Sage's Smith: Cool It, Bonds Will Be Fine

July 27, 2017

Inside ETFs: What are you hearing from your clients about the market? What are they worried about? And what are you telling them?

Smith: We are basically overweight investment-grade credit. We have reduced and really brought down our exposure to high yield. We have reduced and eliminated our exposure to bank loans. We have a small position in preferred stocks.

We're starting to roll up, if you will, our credit exposure, and we're starting to get more concerned about not getting paid as well as we used to get paid for some of that risk.

We think it's time for people to be perhaps a little bit more conservative, and doing so in the ETF market is pretty easy. Rolling out of the iShares iBoxx $ High Yield Corporate Bond ETF (HYG) or the SDPR Bloomberg Barclays High Yield Bond ETF (JNK) and down into the PIMCO 0-5 Year High Yield Corporate Bond Index ETF (HYS) and coming down the curve is also something we've been doing.

While we've been reducing credit risk, we've also been somewhat moderating our duration exposure and being more careful about the fact that rates may start to trend a little bit higher here, although not significantly.

Our sense is, if you're not getting paid for the risk, don't take it. In this environment, we're leaning harder on more core positions, more high-quality positions, not eliminating credit risk in totality, but preferring more investment grade as opposed to high yield.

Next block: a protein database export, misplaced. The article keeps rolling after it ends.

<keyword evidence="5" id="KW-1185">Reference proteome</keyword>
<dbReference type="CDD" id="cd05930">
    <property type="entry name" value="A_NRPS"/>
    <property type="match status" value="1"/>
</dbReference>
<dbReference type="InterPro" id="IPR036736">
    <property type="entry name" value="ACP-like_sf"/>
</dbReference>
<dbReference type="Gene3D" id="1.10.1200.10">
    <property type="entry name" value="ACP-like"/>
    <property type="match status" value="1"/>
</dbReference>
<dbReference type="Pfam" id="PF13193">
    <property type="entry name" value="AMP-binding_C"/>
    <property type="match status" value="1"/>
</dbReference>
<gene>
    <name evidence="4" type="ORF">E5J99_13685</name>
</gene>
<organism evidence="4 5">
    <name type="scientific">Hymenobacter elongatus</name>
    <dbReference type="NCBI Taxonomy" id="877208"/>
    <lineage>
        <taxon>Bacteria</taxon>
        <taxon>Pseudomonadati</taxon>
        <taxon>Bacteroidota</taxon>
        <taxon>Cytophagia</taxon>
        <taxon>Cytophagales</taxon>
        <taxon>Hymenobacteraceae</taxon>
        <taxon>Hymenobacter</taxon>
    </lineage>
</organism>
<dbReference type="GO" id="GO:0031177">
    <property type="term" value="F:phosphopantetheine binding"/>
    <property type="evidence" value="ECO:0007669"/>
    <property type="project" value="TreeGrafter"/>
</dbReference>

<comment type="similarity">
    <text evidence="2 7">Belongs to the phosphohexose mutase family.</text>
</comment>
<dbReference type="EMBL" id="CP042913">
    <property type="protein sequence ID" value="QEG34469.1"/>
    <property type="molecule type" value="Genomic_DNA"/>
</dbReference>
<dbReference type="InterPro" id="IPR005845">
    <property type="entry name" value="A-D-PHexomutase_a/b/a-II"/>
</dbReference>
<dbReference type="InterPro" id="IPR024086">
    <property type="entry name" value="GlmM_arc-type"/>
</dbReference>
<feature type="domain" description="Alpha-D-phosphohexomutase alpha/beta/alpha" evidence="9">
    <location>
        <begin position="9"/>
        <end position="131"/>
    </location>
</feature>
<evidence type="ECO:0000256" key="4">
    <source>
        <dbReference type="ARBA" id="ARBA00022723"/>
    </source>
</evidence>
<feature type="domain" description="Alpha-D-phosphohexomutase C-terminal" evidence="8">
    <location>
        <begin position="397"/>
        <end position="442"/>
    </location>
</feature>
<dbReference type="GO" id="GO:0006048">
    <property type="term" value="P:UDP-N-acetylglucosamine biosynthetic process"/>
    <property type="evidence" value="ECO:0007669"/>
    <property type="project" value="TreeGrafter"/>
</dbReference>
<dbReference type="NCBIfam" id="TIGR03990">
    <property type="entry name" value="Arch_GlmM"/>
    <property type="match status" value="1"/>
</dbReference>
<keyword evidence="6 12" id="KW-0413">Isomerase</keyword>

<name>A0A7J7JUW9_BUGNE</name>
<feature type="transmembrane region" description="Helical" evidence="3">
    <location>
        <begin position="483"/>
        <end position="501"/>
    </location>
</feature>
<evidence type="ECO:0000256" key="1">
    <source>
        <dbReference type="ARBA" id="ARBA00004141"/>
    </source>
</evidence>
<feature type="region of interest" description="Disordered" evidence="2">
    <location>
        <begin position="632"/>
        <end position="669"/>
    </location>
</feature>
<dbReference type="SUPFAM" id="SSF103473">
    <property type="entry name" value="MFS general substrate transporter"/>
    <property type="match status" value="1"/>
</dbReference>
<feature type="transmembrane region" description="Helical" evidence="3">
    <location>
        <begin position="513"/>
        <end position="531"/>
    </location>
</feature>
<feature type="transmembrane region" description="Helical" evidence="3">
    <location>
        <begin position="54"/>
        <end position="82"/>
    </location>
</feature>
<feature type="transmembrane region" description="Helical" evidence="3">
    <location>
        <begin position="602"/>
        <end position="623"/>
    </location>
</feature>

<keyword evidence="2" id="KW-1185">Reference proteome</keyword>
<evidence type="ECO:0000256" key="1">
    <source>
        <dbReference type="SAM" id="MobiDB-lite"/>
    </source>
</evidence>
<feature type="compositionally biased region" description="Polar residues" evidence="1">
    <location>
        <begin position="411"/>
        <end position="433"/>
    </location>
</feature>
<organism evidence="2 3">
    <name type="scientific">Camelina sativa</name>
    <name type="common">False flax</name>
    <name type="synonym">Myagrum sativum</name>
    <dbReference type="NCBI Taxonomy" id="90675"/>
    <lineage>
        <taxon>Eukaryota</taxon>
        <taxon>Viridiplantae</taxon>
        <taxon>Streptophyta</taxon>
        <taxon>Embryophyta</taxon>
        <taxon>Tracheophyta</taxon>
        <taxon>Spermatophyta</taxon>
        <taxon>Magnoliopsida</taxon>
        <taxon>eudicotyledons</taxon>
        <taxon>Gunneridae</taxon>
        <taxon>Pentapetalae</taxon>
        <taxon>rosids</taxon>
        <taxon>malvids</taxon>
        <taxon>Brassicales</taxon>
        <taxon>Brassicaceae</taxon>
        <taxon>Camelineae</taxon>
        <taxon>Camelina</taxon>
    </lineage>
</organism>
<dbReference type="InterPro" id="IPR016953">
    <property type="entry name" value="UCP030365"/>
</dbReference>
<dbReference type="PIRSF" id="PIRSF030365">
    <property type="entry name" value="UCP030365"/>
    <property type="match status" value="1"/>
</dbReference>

Inside ETFs: Let’s get a bit broader here. Outside of the bond market, are there specific things keeping you up at night?

Smith: Things that keep us awake at night as risk managers, clearly, include questions like: What’s going to be the environment in regard to central bank policy?

Clearly, there's a shift that is afoot in terms of trying to eliminate the vestiges of QE on more of a predetermined and continual basis. Chairman Yellen clearly has indicated they’re going to be consolidating the balance sheet of the Fed, which has expanded dramatically over the various different QE initiatives. So how and when and to what degree that happens, that’s what we worry about at this point.

 

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